The divine rights of women ... and men
A Christian Science perspective.
This month marks the 30th anniversary of the National Women’s History Project in the United States. Originally issued as a Presidential Proclamation designating the week of March 8 as Women’s History Week, Congress voted seven years later to expand the week to a month.
Meanwhile, tens of thousands of women and men celebrated International Women’s Day (IWD) this March 8, for the 99th time, in hundreds of cities worldwide. In 29 countries IWD is a national holiday. Such annual pause points are a time to recognize women’s current and historic contributions and to lay plans for improving their lives in the years to come.
It’s estimated that in the early 1980s, less than 3 percent of teacher-training textbooks in the US mentioned the contributions of women. Today, the Internet offers more than 40 million references to women’s history.
At the same time, millions of women the world over suffer grave injustices daily. According to Women for Women International, 70 percent of the world’s poor are women and 75 percent of civilians killed in war are women and children. And 1.75 million women and girls are sold into some form of slavery each year and transported over international borders.
Considering that females have long comprised at least half of the earth’s population, oppressing women – ignorantly or intentionally – can only hurt the entire human family and thereby hinder humanity’s progress. In contrast, the first chapter of Genesis, the Bible’s opening book, pictures a civilization of balance and fulfillment including the “male and female” of God’s creation, and a world that is peaceful, fruitful, good, and spiritual.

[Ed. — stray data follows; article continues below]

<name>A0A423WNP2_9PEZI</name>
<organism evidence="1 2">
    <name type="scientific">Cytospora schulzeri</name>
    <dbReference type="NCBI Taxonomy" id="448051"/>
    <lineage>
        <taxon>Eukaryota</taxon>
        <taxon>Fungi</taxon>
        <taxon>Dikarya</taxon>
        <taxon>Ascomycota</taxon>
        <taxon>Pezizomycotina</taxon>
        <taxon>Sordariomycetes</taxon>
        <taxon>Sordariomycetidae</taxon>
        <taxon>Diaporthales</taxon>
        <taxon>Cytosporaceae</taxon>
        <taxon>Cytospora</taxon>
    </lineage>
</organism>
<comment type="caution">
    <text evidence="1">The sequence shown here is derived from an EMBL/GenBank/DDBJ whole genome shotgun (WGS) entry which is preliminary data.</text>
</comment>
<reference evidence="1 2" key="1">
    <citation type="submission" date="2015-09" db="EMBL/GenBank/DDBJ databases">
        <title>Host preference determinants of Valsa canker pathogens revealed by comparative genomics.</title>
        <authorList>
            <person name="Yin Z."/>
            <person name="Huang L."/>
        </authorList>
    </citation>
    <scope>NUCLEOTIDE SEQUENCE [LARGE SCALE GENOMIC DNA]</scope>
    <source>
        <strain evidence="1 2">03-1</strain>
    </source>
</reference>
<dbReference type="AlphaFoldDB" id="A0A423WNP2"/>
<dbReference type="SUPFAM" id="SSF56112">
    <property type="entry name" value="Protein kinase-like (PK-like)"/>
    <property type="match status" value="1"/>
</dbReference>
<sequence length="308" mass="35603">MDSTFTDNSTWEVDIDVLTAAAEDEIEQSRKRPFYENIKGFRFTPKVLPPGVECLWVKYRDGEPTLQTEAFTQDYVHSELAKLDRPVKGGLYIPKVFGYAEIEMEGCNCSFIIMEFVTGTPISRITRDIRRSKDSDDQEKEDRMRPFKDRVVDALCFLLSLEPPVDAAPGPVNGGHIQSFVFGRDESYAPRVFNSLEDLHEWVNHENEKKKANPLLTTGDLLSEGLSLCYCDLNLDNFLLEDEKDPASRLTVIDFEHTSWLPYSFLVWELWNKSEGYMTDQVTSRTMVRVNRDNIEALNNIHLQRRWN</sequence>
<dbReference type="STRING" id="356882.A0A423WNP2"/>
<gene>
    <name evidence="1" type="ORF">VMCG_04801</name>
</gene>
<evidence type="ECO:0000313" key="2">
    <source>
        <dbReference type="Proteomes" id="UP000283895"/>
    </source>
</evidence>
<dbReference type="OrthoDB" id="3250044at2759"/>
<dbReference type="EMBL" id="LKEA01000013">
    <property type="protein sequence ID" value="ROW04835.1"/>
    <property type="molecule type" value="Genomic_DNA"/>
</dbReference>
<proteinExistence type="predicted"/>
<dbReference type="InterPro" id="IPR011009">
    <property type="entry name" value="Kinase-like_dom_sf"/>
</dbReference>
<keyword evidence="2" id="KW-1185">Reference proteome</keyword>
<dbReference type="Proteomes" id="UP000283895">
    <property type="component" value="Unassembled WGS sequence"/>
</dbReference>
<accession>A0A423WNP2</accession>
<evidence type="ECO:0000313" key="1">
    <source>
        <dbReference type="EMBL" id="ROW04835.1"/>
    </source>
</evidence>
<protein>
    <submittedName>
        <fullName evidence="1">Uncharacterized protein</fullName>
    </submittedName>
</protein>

This scriptural proposition – of the spiritual nature of the Creator and creation – goes to the heart of the solution to gender inequality. By beginning with God, Spirit, the all-good originator, instead of looking out from social traditions and cultural practices, we realize a womanhood and manhood destined to be not lopsided and contentious but equal and complementary. We find, in fact, that taking a God’s-eye view lets us start from the presence of fairness and wholeness, and so discover answers where problems have been.
For instance, over the past 15 years women of faith in Rwanda, Sierra Leone, and Liberia have learned ways, through prayer, to rebuild after a devastating genocide, to negotiate an end to the forcible recruitment of children as soldiers, and to start a movement of Muslim and Christian women that convinced their country’s warlords to lay down their arms for good. Today, more women serve in Rwanda’s parliament (55 percent) than in any other national government in the world.
Mary Baker Eddy, the founder of the Monitor, did much to forward women’s rights, though her writings speak far more of the rights of man (a generic term for the “male and female of God’s creating”), and her efforts for the most part were not made in areas of legislative, civil, or social reform. In fact, she discerned a higher goal than that of women achieving equal rank with men, as important as this was and is. In “Science and Health with Key to the Scriptures” she wrote: “God has built a higher platform of human rights, and He has built it on diviner claims. These claims are not made through code or creed, but in demonstration of ‘on earth peace, good-will toward men’ ” (p. 226).
In striving for most of her nearly 90 years to follow in deed, character, and thought the master Christian, Jesus, Mary Baker Eddy became a Christian healer and taught others (including a large number of women) eager to take up the same work. She also preached, wrote and published, and established the Church of Christ, Scientist, to make available into the future the spiritual discovery she called Christian Science.
Through all her labors, she sought to make God’s nearness, power, and love tangible to others – and in that way for each one to find release from every kind of limit, including those connected with gender. “Christian Science,” she said, “raises the standard of liberty and cries: ‘Follow me! Escape from the bondage of sickness, sin, and death!’ Jesus marked out the way. Citizens of the world, accept the ‘glorious liberty of the children of God,’ and be free! This is your divine right” (Science and Health, p. 227).
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